They find where Andrea was imprisoned, but it’s too late for her. Michonne cries as she tries to make Andrea’s last moments as peaceful as she can. There is a long pause as Daryl and Rick wait outside the cell before the gunshot rings out. The Governor and his two remaining goons are long gone, so Rick brings all of the surviving Woodbury citizens back to the prison.
Will they live happily ever after? Not if you consider that being in Rick’s position is what drove the Governor crazy. Still haunted by the memory of Lori, as The Governor was haunted by Penny, Rick has a lot more mouths to feed. Most of the many new additions to the prison are infirm, though Hershel has proven just how useful seniors can be despite missing a leg. Hopefully the prison might become a more pleasant place to live as a result of the collected knowledge of the non-combatants. The first order of business would be the sowing of crops, now that Rick and the gang have time for something other than battling The Governor. The tribe has now expanded into a village, and food will likely be a growing concern.
It is yet to be revealed how much bad blood there will be with the new tenants and their one time enemies. Given that The Governor owns most of the blame for all the bloodshed, it is worth remembering that Rick’s team has killed dozens of Woodbury’s citizens. How many were sons, daughters, spouses or friends of the surviving populace? There will be disputes, and many members of Rick’s team have developed itchy trigger fingers — I’m looking at you, Carl.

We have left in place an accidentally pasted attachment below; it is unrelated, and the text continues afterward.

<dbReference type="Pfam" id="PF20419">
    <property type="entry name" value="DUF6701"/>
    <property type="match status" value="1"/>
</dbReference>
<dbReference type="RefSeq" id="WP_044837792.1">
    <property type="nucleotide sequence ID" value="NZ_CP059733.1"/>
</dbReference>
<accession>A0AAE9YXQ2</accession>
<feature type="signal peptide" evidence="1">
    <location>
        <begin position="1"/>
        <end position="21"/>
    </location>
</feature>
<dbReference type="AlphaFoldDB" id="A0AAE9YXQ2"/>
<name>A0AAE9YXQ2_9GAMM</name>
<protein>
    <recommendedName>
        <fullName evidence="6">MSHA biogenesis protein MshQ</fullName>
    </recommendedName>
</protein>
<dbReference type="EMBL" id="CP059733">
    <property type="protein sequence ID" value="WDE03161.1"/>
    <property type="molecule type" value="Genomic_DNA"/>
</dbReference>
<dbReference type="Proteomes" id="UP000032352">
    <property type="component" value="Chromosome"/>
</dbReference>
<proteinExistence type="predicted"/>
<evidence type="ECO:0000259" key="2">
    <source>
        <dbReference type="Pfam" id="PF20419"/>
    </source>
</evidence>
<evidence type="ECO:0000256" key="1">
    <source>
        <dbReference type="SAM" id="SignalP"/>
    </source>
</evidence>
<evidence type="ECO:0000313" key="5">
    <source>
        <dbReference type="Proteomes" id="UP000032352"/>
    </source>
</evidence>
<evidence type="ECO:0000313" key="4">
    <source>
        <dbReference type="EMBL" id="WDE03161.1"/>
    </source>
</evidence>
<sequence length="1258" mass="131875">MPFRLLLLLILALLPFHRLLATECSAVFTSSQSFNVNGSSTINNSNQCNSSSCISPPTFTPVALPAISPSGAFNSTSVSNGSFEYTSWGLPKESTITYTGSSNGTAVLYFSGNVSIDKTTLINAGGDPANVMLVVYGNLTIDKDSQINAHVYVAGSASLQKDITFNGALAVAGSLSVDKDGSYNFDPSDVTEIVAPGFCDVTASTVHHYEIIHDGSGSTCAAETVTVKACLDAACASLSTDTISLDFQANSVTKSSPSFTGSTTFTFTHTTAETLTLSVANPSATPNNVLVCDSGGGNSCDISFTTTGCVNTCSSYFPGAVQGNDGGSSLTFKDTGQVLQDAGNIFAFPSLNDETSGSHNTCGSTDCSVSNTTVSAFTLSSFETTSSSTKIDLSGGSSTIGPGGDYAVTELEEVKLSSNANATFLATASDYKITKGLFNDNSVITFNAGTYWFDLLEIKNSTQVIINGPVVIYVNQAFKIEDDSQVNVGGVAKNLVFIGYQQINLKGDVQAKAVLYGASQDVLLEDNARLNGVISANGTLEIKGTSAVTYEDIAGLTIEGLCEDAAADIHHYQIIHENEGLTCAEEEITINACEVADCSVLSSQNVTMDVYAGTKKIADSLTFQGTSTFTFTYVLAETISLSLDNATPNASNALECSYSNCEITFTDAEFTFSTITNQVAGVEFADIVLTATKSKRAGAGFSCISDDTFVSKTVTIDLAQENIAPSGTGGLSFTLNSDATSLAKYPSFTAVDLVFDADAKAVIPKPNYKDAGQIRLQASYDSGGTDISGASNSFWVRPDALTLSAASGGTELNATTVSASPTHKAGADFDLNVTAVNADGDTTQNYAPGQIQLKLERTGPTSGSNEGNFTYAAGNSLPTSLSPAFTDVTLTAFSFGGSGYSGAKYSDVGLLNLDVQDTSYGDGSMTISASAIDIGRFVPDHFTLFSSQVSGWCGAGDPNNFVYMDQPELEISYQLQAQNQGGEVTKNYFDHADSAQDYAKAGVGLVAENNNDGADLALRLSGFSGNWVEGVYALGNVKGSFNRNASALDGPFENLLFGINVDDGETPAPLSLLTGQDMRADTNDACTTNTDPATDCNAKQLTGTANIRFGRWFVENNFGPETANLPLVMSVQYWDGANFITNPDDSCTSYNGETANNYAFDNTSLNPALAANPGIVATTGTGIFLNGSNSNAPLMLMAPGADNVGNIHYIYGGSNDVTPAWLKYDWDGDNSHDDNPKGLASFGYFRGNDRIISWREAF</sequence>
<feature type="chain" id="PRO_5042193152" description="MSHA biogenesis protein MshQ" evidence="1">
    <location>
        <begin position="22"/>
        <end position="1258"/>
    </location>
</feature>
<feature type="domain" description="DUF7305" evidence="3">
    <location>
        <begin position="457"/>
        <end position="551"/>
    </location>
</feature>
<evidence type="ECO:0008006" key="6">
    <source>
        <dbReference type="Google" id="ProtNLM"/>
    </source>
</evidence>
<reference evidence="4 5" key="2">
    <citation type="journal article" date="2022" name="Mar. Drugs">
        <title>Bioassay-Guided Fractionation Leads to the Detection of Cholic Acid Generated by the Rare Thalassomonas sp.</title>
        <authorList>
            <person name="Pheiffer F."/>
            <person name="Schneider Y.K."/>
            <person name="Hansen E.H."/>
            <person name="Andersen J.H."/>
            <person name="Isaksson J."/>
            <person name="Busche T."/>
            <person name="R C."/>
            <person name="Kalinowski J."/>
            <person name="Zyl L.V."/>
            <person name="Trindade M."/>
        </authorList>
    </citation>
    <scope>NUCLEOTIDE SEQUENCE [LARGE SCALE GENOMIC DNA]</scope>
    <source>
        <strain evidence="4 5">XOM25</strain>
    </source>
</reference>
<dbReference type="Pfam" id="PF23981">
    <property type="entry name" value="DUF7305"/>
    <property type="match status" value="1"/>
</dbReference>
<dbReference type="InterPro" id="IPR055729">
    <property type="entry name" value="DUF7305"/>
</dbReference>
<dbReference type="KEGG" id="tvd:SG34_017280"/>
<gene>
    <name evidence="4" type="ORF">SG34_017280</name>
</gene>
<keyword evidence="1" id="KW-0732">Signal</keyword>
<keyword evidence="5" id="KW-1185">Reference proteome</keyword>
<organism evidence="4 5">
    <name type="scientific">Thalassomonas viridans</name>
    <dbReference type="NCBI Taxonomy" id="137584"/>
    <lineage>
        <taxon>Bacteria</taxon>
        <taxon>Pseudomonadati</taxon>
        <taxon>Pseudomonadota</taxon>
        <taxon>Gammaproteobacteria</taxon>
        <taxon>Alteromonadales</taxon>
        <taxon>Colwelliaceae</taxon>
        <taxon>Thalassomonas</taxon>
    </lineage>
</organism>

There is also the Governor, having disappeared for now, with nothing to live for but revenge. Following Merle’s return and demise, The Governor has stepped into the position of the villain you know will resurface. As unlikely as it seemed that Merle would join Rick’s side, the chances of something similar happening with The Governor are just about nil.
The biggest event ending the season — the one that ensures the most dramatic changes in the lives of the characters — was the fall of Woodbury. Lori’s death affected everyone as well, as well as the finding of the prison at the season’s start. We started following these people again after a long winter taking place between seasons two and three, and we got to see how they have been hardened by the trial of survival. When medieval warfare breaks out between Rick and the Governor, no one has enough time to ponder just how far they, and the world at large, have fallen.
In the season finale before this, Rick’s group had lost its home and had to begin searching for another. Now, Rick has gained more responsibility, and it’s unclear as to what the motive will be next season, aside from the ongoing quest for survival, and finding something in life that makes it worth holding on to.
Apologies to everyone for taking so long on this post. April brought a killer head cold just as I was in the middle of moving. Thanks for reading, and I’ll see you next season on The Walking Dead.
Latest posts by Tom Gibbons (see all)
- Review: Star Trek – Into Darkness – Hip and Trippy - June 9, 2013
- The Walking Dead Third Season, Episode Sixteen “Welcome to the Tombs” - April 14, 2013
- The Walking Dead Third Season Episode Fifteen, “This Sorrowful Life” - March 30, 2013